At parties, reunions, and in emails, I’ve been getting this question a lot:
“It seems like you just travel, write, and goof off. If you don’t have a job… what are you doing for money? How are you affording this?”
When I’m a little drunk, I like to say “magical internet money” since it sounds mysterious.
But the more honest answer, is: “I built a business called Programming for Marketers that funds my lifestyle with almost no ongoing work.” A “lifestyle business,” for those new to the term.
Most people assume that you can either start a business and be 110% focused on it, or you can have a day job.
They don’t realize that there’s an in-between: businesses and products that keep paying you substantial amounts of money, even after you’re done working on them. A passive income.
And if you want to be a full-time creative, or build a bigger business that will take a long time to start paying you, or travel around the world posting obnoxious Instagrams, then having some sort of passive income is an incredible asset. It frees up your time to focus on the fun work you want to do, even if it’s not paying you yet.
When I explain that this is an option, everyone wants to know how to do it. And despite what some sites will make you think: there’s no silver bullet, no secret tactics, and it’s not easy.
But, with the right model and story to learn from and emulate, it’s certainly possible.
All I can do is tell you exactly how I did it. Every detail, every email, every landing page, every mistake, in the hopes that it gives you what you need to make this happen for yourself.
I don’t pretend to be the expert at passive income or lifestyle businesses. But I did pull it off, and I know you can too.
Hi, this is 2020 Nat interrupting 2016 Nat.
This article is still really good! And you should read it, especially if you're early in your entrepreneurial journey.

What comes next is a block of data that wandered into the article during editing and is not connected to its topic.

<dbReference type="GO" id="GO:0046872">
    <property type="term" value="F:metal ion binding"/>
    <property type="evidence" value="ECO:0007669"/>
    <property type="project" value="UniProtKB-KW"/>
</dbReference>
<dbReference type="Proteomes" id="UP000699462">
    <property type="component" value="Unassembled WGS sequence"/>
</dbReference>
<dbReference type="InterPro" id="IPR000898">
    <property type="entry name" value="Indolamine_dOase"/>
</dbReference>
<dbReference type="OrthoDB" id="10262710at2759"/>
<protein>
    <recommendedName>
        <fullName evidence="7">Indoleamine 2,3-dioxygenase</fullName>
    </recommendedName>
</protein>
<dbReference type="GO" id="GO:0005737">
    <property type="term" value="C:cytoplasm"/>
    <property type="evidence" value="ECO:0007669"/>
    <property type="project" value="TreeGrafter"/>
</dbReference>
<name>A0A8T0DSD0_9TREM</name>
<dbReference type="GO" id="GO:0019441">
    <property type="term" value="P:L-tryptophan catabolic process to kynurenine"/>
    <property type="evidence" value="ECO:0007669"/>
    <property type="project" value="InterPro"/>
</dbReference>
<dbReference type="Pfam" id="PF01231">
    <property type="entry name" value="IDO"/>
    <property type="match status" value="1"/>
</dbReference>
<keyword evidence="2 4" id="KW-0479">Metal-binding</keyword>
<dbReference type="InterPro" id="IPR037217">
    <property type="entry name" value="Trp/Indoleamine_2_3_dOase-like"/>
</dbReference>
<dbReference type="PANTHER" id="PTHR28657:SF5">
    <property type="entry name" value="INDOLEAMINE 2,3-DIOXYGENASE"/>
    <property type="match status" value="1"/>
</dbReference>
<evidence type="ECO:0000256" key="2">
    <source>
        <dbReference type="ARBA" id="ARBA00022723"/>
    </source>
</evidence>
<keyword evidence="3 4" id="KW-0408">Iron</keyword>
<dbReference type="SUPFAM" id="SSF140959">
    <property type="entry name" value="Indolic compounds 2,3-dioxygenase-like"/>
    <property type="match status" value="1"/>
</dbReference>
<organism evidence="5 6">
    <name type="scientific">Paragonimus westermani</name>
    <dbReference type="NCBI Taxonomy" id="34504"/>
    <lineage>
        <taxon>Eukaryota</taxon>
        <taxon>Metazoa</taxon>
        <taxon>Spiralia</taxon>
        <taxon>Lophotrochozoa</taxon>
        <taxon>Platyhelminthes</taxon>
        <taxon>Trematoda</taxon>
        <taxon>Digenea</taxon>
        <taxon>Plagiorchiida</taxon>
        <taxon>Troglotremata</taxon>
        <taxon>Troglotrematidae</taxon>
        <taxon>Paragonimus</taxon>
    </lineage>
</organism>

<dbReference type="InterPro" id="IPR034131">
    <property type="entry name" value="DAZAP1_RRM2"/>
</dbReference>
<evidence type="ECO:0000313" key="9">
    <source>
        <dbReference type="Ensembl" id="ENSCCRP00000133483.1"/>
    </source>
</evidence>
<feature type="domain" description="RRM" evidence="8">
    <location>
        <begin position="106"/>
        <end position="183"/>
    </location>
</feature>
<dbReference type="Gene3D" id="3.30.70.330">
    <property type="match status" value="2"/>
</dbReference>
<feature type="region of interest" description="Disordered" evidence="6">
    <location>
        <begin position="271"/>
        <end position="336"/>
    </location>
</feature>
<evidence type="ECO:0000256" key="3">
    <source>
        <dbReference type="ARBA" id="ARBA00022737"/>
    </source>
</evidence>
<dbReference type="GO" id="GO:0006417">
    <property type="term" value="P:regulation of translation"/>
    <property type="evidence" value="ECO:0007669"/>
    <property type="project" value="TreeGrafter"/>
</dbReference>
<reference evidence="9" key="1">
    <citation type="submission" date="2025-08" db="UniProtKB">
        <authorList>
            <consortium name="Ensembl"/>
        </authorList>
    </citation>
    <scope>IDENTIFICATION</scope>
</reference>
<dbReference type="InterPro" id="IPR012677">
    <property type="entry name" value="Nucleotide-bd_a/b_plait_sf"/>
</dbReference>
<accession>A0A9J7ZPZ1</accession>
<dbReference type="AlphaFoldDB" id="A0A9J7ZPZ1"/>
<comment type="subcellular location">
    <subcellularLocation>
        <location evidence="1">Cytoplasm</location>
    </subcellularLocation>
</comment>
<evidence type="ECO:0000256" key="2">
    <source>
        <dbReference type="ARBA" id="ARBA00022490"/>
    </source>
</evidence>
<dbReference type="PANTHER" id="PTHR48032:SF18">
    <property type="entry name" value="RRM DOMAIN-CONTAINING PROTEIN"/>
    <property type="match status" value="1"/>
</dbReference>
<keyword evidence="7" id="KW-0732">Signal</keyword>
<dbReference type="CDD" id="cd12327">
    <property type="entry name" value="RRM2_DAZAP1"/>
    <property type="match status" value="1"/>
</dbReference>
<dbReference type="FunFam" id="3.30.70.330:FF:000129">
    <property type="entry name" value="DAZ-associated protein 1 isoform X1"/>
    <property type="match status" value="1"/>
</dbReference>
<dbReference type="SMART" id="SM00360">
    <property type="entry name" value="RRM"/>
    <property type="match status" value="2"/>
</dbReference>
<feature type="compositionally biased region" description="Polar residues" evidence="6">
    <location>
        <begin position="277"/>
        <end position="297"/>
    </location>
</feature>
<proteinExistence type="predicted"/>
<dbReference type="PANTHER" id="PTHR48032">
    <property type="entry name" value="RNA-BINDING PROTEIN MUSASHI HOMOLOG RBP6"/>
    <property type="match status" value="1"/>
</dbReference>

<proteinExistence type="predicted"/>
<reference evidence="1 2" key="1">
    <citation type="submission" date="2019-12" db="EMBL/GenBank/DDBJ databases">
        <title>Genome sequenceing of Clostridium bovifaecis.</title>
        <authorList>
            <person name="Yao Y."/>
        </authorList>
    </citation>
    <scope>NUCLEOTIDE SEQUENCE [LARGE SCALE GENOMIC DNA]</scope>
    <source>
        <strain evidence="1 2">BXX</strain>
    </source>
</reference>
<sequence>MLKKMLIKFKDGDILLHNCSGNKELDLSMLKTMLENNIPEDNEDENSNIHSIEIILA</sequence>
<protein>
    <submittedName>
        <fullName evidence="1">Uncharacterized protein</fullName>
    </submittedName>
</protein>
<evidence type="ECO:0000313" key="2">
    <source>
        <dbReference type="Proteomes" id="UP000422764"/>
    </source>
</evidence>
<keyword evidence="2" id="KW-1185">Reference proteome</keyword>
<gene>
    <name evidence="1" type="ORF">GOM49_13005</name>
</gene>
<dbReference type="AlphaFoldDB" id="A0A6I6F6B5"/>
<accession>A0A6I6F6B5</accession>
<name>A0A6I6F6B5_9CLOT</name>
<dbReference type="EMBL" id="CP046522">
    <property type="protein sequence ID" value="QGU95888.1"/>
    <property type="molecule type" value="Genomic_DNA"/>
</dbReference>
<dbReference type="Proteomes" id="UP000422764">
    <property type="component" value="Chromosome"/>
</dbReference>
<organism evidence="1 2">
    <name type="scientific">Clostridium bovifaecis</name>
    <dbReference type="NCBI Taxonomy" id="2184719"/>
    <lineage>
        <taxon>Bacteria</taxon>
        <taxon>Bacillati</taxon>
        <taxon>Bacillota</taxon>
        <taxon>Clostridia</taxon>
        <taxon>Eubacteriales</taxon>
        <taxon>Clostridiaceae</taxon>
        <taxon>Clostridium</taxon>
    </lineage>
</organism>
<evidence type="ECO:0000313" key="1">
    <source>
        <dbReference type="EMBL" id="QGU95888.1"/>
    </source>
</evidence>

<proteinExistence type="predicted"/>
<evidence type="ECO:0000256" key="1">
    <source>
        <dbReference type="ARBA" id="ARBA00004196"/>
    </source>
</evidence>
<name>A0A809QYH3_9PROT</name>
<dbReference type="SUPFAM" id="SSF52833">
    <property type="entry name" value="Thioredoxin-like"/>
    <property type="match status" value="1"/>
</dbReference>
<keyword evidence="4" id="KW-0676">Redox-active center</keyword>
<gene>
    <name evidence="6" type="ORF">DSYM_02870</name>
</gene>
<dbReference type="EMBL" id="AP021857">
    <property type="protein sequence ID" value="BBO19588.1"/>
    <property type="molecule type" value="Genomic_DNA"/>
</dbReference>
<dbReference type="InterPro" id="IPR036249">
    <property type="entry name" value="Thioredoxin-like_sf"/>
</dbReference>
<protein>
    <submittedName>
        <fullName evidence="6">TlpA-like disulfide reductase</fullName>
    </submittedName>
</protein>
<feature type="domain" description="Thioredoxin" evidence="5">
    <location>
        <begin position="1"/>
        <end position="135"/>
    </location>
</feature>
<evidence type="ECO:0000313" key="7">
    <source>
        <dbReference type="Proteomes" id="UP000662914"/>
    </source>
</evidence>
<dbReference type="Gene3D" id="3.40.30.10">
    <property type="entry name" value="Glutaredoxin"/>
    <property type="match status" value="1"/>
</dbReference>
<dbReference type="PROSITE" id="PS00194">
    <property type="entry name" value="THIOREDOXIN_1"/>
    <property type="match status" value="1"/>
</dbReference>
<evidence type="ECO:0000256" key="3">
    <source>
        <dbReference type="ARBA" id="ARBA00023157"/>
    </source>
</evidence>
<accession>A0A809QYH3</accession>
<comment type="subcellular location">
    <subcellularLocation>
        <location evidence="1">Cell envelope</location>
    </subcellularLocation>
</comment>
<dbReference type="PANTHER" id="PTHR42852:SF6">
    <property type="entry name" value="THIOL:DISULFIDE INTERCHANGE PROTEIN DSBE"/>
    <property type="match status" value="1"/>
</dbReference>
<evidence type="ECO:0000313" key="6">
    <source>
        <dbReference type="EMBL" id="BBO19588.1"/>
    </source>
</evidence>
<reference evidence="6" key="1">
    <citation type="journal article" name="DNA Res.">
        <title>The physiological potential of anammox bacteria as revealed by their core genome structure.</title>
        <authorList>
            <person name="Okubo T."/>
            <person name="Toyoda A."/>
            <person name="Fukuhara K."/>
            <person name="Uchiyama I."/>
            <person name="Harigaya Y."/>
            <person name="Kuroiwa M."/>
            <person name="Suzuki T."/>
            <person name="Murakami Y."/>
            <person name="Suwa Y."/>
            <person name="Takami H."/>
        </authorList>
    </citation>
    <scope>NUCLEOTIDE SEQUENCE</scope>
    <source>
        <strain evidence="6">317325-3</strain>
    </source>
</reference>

You should also check out this video on a more recent iteration of this technique, which led to launching an info product that made over $400,000 in 9 months.
Alright, enjoy the rest of the article!
I ended up becoming interested in this idea the same way many people do: by reading The 4-Hour Workweek.
I was extremely interested in the idea of building a self-sustaining lifestyle business and not taking a corporate job but ultimately did little with it for 4 years. I was still in school and there was no pressing need to build a lifestyle business, so why should I bother? (I’m not advocating this reasoning, but that’s what I did).
While I never got serious about building something, I did tinker (screw around) a lot. I started a blog teaching people how to improve their habits, started a subscription site providing customized meal plans (programmatically), did Fratboxes, and half a dozen other little projects and experiments that let me get my feet wet with starting things, experimenting, and picking up some valuable skills.
I’d estimate that I started 20+ projects before Programming for Marketers, with 3-4 of them becoming serious time commitments. But those first projects don’t get big articles written about them since they didn’t last, so if you’re just starting out, don’t put too much pressure on yourself to get it right the first time.
No offense, but you probably won’t. Know when to quit and move on to the next thing, and you’ll get it eventually.
That tinkering continued until right before senior Spring in college when I realized that I was graduating with no job lined up and no interest in lining one up either.
After working for myself for a year, I knew I didn’t want to go work for someone else, so I knew I needed to figure something else out. (Granted, I did end up taking a job for 8 months, that story is here).